Education

That 5 a.m. wake-up call from Wake County schools left some people quite grumpy

School buses run routes along Raleigh Boulevard in January 2018 in Raleigh. Wake County schools started classes late on Tuesday “due to the possibility of icy road conditions,” the district said.
School buses run routes along Raleigh Boulevard in January 2018 in Raleigh. Wake County schools started classes late on Tuesday “due to the possibility of icy road conditions,” the district said. tlong@newsobserver.com

Students and parents were all atwitter after their early-morning wake-up call to let them know Wake County schools were delayed two hours Tuesday.

The school system called and texted families at 5 a.m. Tuesday to tell them all schools were on a two-hour delay “due to the possibility of icy road conditions in the morning.”

Students and parents – as usual – took to Twitter to express their frustrations. Some complained about the early phone call, and some complained about the late notice.

Even some teachers were taken by surprise.

“Apparently I am the only one in @WCPSS who was unaware that we had a delay today. Awesome. Crickets around here,” wrote Brian Yerger on Twitter, who teaches AP U.S. History and American history at Cary High School. He tweeted a picture of his empty classroom.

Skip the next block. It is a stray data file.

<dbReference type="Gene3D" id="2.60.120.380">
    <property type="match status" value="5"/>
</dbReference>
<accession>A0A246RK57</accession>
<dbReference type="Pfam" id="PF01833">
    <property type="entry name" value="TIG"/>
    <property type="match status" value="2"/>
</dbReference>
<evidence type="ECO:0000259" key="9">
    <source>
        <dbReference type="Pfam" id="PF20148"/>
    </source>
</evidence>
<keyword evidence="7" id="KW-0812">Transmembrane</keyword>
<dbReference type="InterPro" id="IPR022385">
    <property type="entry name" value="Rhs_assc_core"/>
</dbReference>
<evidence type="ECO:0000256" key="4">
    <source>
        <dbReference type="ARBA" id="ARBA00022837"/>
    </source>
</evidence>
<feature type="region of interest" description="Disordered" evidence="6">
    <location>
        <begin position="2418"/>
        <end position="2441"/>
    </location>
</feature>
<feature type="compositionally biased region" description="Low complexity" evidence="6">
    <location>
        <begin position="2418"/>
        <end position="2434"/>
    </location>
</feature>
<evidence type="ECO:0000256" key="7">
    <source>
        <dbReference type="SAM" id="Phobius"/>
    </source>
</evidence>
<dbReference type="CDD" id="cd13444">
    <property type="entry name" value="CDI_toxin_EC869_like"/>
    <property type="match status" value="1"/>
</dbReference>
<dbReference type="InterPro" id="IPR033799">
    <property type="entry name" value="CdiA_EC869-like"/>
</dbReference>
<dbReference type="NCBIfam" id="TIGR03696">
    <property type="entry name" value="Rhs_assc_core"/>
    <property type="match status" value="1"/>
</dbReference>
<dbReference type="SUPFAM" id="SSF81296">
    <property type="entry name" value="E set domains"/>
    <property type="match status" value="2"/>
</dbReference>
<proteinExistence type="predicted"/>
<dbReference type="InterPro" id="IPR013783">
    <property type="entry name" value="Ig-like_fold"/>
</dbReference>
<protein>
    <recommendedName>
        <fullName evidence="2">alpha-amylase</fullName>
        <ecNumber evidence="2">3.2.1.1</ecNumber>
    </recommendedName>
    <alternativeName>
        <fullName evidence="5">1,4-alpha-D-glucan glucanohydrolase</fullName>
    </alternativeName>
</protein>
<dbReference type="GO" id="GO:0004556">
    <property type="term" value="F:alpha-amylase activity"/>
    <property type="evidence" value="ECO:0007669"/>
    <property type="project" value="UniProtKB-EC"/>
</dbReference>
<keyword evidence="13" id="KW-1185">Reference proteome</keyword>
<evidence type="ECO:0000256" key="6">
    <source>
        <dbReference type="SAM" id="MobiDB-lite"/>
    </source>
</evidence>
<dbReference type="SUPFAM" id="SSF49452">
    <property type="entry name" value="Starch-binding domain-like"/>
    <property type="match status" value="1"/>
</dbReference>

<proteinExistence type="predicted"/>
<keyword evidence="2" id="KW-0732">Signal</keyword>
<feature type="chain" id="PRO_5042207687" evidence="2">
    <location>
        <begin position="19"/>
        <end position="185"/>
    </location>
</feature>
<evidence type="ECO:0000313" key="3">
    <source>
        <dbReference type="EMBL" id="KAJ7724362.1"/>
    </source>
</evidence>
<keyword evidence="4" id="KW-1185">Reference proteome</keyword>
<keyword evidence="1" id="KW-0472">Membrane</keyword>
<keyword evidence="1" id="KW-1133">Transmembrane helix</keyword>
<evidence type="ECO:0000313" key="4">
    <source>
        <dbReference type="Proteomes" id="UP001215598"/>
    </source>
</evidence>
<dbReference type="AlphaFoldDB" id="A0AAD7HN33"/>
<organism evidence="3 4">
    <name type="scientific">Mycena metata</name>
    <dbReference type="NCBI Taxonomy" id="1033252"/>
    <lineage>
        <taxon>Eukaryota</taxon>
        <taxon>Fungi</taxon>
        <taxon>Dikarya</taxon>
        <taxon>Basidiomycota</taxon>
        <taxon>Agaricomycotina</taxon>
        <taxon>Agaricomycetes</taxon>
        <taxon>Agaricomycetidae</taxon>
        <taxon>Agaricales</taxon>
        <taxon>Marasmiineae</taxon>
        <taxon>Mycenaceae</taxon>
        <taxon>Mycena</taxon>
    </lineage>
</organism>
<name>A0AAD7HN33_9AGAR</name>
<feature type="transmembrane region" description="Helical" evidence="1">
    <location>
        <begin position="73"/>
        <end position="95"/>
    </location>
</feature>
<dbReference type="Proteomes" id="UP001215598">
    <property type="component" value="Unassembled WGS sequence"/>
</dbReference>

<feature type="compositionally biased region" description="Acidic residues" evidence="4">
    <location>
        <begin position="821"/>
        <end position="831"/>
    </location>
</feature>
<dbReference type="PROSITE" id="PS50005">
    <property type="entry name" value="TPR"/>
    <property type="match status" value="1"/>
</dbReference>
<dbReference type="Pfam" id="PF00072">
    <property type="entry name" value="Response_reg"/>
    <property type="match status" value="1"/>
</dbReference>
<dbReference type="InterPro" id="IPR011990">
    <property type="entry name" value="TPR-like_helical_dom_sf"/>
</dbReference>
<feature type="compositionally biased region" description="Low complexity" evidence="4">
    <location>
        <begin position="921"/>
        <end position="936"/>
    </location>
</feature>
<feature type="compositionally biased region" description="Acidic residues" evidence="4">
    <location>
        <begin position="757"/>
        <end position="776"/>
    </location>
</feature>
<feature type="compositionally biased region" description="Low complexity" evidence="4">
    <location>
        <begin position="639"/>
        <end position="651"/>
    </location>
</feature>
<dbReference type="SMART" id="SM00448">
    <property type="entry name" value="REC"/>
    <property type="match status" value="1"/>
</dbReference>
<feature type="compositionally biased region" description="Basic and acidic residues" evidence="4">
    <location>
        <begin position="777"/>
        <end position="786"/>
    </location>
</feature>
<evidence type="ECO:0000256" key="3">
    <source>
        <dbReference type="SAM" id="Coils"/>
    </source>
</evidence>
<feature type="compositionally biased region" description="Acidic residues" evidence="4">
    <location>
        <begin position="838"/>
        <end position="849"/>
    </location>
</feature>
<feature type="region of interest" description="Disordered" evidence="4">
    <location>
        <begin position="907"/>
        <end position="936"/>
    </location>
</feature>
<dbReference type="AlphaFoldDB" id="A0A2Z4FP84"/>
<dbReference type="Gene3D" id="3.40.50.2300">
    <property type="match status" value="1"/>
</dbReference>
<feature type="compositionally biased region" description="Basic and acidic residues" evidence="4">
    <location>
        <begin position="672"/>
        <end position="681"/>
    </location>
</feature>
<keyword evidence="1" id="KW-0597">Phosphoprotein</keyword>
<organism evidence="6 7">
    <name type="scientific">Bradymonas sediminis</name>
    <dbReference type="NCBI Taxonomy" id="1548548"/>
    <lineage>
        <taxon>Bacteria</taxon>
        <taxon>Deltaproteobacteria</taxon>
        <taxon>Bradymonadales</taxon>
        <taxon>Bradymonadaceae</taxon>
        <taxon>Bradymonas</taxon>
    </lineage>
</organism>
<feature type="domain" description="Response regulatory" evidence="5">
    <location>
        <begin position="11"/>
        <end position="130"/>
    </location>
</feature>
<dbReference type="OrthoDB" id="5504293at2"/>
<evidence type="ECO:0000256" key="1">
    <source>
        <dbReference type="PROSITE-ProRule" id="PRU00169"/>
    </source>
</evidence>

Lisa Luten, a Wake schools spokeswoman, said district staff made the call so early so students who leave for the bus stop at 5:15 a.m. (and bus drivers assigned to those routes) would have enough notice. Luten said there wasn’t enough information Monday night to make a decision about whether to delay school.

“When you make a decision to change the schedule of school, it is a permanent decision,” she said. “You can’t back out of canceling school if the forecast changes.”

Wake decides whether to delay or cancel school by 11 p.m. the night before or 5 a.m. the morning of potential inclement weather.

Families can change their notification preferences by visiting www.wcpss.net/schoolmessenger. If you want to add a phone number, you must contact your family’s school, Luten said.

Once your number is in the system, you can visit the School Messenger site to select whether you want to receive texts, phone calls or emails. (For emergency calls, like Tuesday’s two-hour delay, the district will call at least one phone number, Luten said.)

Some students, of course, were thrilled.

And others gained a little perspective.

Pressley Baird: 919-829-8935, @pressleybaird

  Comments